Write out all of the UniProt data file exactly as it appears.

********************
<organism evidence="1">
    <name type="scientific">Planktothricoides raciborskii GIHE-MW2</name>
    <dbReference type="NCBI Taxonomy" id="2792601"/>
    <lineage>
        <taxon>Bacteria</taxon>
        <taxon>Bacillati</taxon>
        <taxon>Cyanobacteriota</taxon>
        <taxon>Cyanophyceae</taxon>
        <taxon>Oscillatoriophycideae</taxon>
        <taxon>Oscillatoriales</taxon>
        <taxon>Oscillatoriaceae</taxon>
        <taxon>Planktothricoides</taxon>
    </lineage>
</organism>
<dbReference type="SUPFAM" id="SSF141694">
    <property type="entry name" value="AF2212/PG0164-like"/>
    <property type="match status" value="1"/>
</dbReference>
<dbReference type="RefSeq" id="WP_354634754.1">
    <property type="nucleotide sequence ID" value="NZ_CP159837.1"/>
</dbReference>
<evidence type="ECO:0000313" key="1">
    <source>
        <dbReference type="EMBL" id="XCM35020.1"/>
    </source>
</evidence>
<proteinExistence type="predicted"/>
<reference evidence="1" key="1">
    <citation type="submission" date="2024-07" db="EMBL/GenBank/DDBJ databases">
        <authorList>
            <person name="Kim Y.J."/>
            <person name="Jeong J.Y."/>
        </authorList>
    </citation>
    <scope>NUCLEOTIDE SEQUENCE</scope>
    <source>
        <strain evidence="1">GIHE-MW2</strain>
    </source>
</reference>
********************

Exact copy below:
<organism evidence="1">
    <name type="scientific">Planktothricoides raciborskii GIHE-MW2</name>
    <dbReference type="NCBI Taxonomy" id="2792601"/>
    <lineage>
        <taxon>Bacteria</taxon>
        <taxon>Bacillati</taxon>
        <taxon>Cyanobacteriota</taxon>
        <taxon>Cyanophyceae</taxon>
        <taxon>Oscillatoriophycideae</taxon>
        <taxon>Oscillatoriales</taxon>
        <taxon>Oscillatoriaceae</taxon>
        <taxon>Planktothricoides</taxon>
    </lineage>
</organism>
<dbReference type="SUPFAM" id="SSF141694">
    <property type="entry name" value="AF2212/PG0164-like"/>
    <property type="match status" value="1"/>
</dbReference>
<dbReference type="RefSeq" id="WP_354634754.1">
    <property type="nucleotide sequence ID" value="NZ_CP159837.1"/>
</dbReference>
<evidence type="ECO:0000313" key="1">
    <source>
        <dbReference type="EMBL" id="XCM35020.1"/>
    </source>
</evidence>
<proteinExistence type="predicted"/>
<reference evidence="1" key="1">
    <citation type="submission" date="2024-07" db="EMBL/GenBank/DDBJ databases">
        <authorList>
            <person name="Kim Y.J."/>
            <person name="Jeong J.Y."/>
        </authorList>
    </citation>
    <scope>NUCLEOTIDE SEQUENCE</scope>
    <source>
        <strain evidence="1">GIHE-MW2</strain>
    </source>
</reference>